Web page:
Quick aside . . . how many times have I sat in the dialysis room while friends or family were in the living room having fun. Feeling like I was missing the action. Now I will have the opportunity to wheel myself into the living room and be part of the fun too.

And of course, the biggest advantage of this machine, I will be able to travel again. (With a bit of coordination). I am looking forward some US trips to see family . . . and who knows what else is possible????

Dialyzing right now (even as I write this), there is a little bit of reverence and respect given to a machine that has kept me well and provided me years of good service. I am mindful of the science and research and medicine that went into the machine I’m currently using. I am very thankful for that.

It is very fitting that this is Kidney Month and that there are scientists and doctors who have very graciously dedicated their lives to improving the lives of people like me who live with Chronic Kidney Disease.

I am so thankful for the opportunity to experience this next stage of my life (with kidney failure and dialysis) with the NxStage machine.

Wish me luck.

I am also open to NxStage not being the ideal treatment for me but I am very curious and excited to find out.

Please join the Kidney Foundation of Canada in celebrating Kidney Month – March. Support Kidney Month no matter where you are in the world. I think Kidney Month is being celebrated internationally.


P.S. I KNOW I just asked you to support Heart Month and the Heart and Stroke Foundation but I’m a person with a very complicated health history – spanning quite a few diseases. I have lots to support!!! LOL.

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Sharing for a CAUSE . . .

Very honoured to be asked to be the local spokesperson for the Heart and Stroke Foundation  – in Heart Month. This Heart Month the emphasis is on RESEARCH. 

Of course I had to support them.

My quality of life is great because of cardiac research and that’s reflected in my medications, my surgically implanted defibrillator, my participation in the Cardiac Rehabilitation Centre at Hotel Dieu, the protocol and tools used to save my life after my cardiac arrest in 2011 (March 15th).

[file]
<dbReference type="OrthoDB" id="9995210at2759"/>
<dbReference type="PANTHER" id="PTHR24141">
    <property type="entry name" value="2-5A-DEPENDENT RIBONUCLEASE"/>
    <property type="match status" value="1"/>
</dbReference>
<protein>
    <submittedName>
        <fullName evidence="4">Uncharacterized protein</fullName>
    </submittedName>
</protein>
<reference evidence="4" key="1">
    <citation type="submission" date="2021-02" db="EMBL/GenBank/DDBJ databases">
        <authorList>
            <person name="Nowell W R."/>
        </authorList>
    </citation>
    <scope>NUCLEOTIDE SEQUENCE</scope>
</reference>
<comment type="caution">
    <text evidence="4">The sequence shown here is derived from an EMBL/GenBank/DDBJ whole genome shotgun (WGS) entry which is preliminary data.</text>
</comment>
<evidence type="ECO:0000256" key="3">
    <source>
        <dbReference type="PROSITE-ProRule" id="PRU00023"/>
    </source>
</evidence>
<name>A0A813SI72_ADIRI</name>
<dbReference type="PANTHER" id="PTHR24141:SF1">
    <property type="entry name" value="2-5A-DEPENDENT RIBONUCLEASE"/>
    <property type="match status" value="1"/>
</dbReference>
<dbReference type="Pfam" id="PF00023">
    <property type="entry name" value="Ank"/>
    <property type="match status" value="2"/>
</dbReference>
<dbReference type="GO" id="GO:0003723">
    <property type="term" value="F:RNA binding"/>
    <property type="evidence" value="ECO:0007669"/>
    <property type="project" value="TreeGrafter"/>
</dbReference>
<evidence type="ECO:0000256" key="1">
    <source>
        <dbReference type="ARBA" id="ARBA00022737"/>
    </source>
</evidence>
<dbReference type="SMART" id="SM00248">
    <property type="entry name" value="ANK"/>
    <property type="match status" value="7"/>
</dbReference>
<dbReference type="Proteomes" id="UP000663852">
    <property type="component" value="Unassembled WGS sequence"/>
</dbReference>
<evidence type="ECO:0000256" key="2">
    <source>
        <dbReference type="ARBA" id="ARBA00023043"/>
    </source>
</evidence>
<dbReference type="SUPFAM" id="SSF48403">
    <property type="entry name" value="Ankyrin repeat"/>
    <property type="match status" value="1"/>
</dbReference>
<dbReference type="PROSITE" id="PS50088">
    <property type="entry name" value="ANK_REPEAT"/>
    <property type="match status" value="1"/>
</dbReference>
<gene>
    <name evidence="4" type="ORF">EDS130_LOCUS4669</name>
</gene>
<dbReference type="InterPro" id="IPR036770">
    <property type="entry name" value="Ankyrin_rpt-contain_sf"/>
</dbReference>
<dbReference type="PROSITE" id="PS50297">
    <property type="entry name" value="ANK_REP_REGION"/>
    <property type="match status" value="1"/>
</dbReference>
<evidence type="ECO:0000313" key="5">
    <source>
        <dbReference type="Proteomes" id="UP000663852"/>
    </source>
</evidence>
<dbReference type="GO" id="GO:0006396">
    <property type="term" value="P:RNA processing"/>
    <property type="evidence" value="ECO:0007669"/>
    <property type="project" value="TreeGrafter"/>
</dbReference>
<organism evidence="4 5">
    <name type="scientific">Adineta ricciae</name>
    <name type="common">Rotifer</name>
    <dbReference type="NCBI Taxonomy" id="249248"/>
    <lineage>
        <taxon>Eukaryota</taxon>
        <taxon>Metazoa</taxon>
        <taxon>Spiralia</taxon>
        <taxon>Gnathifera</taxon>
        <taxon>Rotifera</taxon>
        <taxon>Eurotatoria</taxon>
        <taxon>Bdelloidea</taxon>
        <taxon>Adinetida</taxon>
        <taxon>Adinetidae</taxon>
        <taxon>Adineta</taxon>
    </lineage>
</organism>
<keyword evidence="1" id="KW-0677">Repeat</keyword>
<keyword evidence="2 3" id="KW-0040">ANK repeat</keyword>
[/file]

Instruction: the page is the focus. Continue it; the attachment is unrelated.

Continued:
I have a lot to be thankful for.

Here are two links to features.

CKWS News . . .

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Station 14 News . . . 

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PLEASE support the Heart and Stroke Foundation.

Follow the link to learn more about Cardiac Rehabilitation:

The research improves the day-to-day lives of people like me.

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READING A Transplant Surgeon’s Journal . . .

It’s not often that you read or learn something that brings you a completely new perspective.

I am reading a book called, “Breathless: A Transplant Surgeon’s Journal – A Tribute to the World’s First Successful Lung Transplants” by physician, Thomas R.J. Todd.


A colleague lent it to me a while ago, insisting that I would enjoy it. I let it sit for a LONG time and finally one day I was ready. (My boyfriend was apprehensive that the book was positive for me but . . .)

The first day I read it, I was in tears. Not “misty-eyed” either . . . sobbing.

I had thought it would be full of medical jargon and self-congratulatory “doctor business”.

Instead I found a humble and candid “journal” from the doctor’s perspective in a surprisingly human tone. The tribulations and cautious triumphs of the early days of lung transplants at the Toronto General Hospital.

The co-stars of the show, so to speak, are the patients.

Dr. Todd described each patient with obvious love and admiration. Through this book, solidifying their place in the history of lung transplants, for the sacrifice they made so the medical team could learn and build in confidence and success with their program.

I cried because this book showed me that many patients died in early attempts at transplants before things began to go well – protocol and practice-wise. Patients just like me – hoping for a better life.

I am not finished reading yet. I am only able to read a little bit each day – in the morning before I start my day. (As part of my daily positivity ritual.)

From the first day I began reading, I considered that there is someone who could (or perhaps who has) written the same book but from the Kidney Transplant Surgeon’s perspective.

Someone who like, Dr. Todd, cared about people living with disease. Wanted to figure out how to give people the precious hope that more time (and more life) gives. And therein a chronicle of the patients whose lives were sacrificed in order that kidney transplants improve and progress as a treatment for saving the lives of people with Chronic Kidney Disease.

I am moving forward with a different appreciation of the history of organ transplants. From the lung transplant perspective but also from the perspective of kidney transplantation and beyond.

I am so thankful for the doctors and researchers who care so much about the possibility of improving patients lives.

Physicians who dream of solutions.

Who challenge ideas of what’s possible.

Whose bravery improve lives.

Thank you to Dr. Todd for helping me see and understand this perspective. To consider whose broad, brave shoulders I stand on as an organ transplant recipient.

** Remember I had my first kidney transplant in the 90’s and it lasted me 13 years. :)

I am especially moved to tears with the reminder that many of these “shoulders” are fellow patients who were brave to take chances with early transplant technology but ultimately whose sacrifice taught medicine so much through their experience.

Thank you. Sending out a seriously heartfelt thank you.